The past few weeks here in the Lincoln National Forest have certainly flown by! Each week is a whirlwind of activity- we’ve been completing a good amount of surveying work, starting out with helping the Natural Resources crew with Mexican spotted owl and New Mexico meadow jumping mouse habitat monitoring. This process includes gathering data on the vegetative growth in protected plots, and has given me practice on identifying grass species in the field. In turn, they’ve been helping us botany folk with our rare plant species surveys! I was pretty excited to start those, since that indicated switching the majority of the time to being in the field.
Our survey days have been pretty adventurous so far! With the NR crew, we have about 5-7 people covering at least several miles of surveying and have been able to complete almost 7000 acres in just a few weeks! A large portion of that was pinyon-juniper habitat, and while we haven’t found any rare species in that particular area, it’s mostly previously unsurveyed ground so just gathering data there is helpful for future analysis and the South Sacramento Restoration Project in general. Our other major site was mixed conifer, which while botanically more interesting, still yielded no rare plants. But even negative data is still data!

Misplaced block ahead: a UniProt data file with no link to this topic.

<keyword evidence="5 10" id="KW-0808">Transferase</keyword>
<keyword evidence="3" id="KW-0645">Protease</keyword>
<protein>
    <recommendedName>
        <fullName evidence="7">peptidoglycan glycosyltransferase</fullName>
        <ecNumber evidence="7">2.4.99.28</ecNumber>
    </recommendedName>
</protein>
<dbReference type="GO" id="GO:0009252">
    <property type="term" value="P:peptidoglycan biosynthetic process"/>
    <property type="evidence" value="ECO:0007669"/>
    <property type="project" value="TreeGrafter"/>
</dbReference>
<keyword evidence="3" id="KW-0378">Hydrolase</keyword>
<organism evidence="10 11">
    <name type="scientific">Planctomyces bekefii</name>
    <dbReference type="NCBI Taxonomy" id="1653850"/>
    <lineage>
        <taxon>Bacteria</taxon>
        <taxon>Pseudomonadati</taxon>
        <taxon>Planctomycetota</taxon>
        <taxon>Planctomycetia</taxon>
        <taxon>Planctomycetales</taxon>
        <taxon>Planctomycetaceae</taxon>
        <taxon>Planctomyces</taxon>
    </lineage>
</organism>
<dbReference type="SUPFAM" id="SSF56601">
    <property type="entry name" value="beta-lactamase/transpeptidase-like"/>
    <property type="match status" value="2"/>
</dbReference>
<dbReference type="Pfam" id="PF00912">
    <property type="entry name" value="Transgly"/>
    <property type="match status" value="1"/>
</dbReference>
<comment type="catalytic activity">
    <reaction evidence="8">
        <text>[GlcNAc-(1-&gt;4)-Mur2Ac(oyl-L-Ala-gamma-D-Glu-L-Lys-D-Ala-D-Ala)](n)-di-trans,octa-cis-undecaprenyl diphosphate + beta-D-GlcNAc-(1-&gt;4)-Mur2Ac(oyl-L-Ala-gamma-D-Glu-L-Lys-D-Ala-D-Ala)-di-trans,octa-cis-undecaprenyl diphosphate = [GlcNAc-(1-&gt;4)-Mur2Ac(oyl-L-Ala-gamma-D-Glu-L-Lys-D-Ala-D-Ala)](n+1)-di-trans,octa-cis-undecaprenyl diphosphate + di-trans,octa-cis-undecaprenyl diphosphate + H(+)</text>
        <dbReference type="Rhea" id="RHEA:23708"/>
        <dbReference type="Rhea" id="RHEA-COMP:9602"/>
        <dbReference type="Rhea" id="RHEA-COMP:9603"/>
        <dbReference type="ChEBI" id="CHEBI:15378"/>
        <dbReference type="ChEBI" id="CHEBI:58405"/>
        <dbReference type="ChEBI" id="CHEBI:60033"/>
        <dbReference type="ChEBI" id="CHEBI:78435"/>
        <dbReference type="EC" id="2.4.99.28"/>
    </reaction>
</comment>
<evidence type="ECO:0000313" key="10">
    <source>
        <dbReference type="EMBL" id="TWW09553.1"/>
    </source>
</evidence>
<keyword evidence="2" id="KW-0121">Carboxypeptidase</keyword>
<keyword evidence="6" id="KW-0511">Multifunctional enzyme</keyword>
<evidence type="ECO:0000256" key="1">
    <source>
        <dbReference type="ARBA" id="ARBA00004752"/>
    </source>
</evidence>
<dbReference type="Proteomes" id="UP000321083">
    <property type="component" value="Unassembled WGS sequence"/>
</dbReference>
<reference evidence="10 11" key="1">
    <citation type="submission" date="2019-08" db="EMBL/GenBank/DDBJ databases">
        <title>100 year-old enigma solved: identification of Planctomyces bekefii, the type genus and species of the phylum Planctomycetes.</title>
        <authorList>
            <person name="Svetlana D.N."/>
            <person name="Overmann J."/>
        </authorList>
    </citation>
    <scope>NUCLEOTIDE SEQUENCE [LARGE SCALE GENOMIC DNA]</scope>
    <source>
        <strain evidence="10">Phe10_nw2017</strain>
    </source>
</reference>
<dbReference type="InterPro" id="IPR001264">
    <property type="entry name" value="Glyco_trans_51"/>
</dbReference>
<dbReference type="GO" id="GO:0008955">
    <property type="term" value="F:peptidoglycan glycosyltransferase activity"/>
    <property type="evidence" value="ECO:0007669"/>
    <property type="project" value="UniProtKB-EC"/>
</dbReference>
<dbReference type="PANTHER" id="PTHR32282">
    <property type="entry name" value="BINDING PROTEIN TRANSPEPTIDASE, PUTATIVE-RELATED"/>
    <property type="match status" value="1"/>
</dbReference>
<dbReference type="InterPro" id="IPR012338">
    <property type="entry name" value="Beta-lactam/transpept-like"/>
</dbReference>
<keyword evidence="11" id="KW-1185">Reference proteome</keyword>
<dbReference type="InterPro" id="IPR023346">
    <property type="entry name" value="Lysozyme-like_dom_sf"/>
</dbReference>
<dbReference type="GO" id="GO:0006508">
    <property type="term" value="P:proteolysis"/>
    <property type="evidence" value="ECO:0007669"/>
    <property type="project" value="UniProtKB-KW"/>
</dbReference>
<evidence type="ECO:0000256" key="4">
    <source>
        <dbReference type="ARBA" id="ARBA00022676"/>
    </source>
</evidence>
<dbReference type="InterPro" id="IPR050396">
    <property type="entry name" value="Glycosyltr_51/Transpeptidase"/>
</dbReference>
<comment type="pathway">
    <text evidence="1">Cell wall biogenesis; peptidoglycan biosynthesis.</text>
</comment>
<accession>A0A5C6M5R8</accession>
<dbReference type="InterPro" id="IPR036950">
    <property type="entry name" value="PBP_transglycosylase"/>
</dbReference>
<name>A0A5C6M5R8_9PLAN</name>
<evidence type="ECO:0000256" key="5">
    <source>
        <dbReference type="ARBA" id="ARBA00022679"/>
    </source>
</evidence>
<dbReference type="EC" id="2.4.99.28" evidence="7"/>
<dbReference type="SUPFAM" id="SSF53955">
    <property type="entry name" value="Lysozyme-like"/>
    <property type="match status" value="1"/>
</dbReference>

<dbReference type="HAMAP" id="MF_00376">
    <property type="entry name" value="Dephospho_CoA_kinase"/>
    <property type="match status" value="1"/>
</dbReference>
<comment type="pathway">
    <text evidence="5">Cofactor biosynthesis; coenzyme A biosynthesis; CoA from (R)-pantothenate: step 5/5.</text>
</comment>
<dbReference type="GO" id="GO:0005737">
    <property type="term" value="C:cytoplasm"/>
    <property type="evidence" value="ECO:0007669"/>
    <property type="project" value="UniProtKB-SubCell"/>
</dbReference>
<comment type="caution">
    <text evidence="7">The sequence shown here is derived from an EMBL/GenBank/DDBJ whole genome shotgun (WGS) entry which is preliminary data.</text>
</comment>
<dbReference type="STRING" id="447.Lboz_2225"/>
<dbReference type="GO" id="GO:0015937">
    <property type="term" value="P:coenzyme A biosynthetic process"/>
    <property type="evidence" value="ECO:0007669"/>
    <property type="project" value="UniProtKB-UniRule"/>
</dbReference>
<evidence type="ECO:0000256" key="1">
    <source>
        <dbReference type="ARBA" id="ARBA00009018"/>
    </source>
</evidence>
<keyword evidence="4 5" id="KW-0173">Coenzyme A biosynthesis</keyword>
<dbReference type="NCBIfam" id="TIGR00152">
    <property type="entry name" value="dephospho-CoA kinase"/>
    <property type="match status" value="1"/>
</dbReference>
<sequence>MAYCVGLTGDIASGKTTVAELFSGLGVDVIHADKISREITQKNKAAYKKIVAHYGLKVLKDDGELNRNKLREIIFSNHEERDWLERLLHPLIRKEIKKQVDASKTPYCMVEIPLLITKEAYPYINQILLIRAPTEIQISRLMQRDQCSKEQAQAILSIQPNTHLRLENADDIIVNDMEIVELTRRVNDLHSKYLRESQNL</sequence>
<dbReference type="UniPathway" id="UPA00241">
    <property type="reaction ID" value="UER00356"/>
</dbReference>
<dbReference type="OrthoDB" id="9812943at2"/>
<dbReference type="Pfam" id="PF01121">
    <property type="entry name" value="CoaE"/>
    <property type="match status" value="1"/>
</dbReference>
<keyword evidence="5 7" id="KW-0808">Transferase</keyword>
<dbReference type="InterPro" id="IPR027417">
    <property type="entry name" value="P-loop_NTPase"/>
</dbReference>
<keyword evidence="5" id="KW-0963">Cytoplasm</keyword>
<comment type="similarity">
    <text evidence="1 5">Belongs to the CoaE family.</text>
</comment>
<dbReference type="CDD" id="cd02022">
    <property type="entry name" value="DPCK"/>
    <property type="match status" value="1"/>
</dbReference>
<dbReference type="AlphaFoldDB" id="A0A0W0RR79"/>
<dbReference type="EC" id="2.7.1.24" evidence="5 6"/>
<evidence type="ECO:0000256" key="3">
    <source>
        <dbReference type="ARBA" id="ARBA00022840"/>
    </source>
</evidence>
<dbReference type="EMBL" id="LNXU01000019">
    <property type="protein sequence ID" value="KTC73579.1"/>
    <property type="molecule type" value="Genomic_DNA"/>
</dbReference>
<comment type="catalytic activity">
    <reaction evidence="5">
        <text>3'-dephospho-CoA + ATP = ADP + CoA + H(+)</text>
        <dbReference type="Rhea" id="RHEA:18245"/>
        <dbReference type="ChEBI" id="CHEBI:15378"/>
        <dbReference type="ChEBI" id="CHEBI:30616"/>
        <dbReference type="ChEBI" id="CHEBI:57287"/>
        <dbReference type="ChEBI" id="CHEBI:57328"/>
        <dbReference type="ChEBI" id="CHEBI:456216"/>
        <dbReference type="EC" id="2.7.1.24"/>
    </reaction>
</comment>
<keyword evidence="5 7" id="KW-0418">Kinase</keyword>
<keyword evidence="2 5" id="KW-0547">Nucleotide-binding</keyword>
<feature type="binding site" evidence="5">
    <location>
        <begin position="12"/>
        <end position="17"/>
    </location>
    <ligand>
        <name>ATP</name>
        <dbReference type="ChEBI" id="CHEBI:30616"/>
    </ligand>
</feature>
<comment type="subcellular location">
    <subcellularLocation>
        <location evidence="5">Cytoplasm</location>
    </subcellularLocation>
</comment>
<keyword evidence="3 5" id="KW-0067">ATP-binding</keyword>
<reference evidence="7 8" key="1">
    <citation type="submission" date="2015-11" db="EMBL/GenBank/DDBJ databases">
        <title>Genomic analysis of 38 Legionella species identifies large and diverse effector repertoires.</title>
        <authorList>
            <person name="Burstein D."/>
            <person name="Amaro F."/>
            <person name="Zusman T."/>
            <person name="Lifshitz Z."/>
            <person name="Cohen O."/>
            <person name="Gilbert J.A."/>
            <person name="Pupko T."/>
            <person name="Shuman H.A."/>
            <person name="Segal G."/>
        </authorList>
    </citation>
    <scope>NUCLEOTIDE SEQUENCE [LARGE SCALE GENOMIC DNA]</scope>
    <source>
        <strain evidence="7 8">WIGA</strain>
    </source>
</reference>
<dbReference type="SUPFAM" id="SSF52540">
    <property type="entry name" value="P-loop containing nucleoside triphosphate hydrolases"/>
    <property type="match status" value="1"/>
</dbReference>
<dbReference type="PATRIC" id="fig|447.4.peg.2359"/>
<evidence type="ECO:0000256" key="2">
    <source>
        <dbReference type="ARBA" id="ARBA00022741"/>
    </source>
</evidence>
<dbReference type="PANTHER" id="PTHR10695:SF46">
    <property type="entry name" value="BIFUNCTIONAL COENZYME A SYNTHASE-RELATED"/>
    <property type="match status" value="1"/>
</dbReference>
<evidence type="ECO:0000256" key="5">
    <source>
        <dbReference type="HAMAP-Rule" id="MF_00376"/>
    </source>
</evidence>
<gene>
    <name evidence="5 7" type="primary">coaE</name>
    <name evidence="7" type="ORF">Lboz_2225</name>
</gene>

A typical survey day consists of all of us hopping into our Ford Explorer (the Botmobile!) and driving up to a couple hours to our survey site- luckily, we’ve specially curated a playlist that includes plant-themed bops such as “Plantasia” by Mort Garson (1976), early 2000s hits by Fergie, Shakira, Rihanna, etc., and even the internet viral sensation “Actual Cannibal Shia LaBeouf”- an eclectic warm-up to our long days of hiking. Some of our sites have included some interesting 4WD challenges, but our Botmobile has consistently exceeded expectations and remains as reliable as ever. Upon arriving, we plan our routes using our GPS units and Avenza. I’ve already gotten much better at reading topographic maps, a skill that saves a ton of energy when you can predict how steep an elevation gain might be. Once we have our plan, we set off, hopefully scrambling over brush and fallen logs as successfully as we’re able and in whatever (safe) weather happens upon us. I’ve definitely taken my fair share of falls over a tree or on a muddy slope, but it certainly adds to the excitement of being out in the field! We typically each are able to bushwhack about 5 miles before we have to head back, and the entire time we’re keeping our eyes peeled for any rare species that may pop up. Hopefully by the end of the season we can claim to have found an unrecorded population!
Our next few weeks we’re starting some Goodding’s Onion monitoring, as well as continuing the botanical surveys for this restoration project. I’m definitely looking forward to spending more time out in the field and exploring even more of New Mexico in our off time!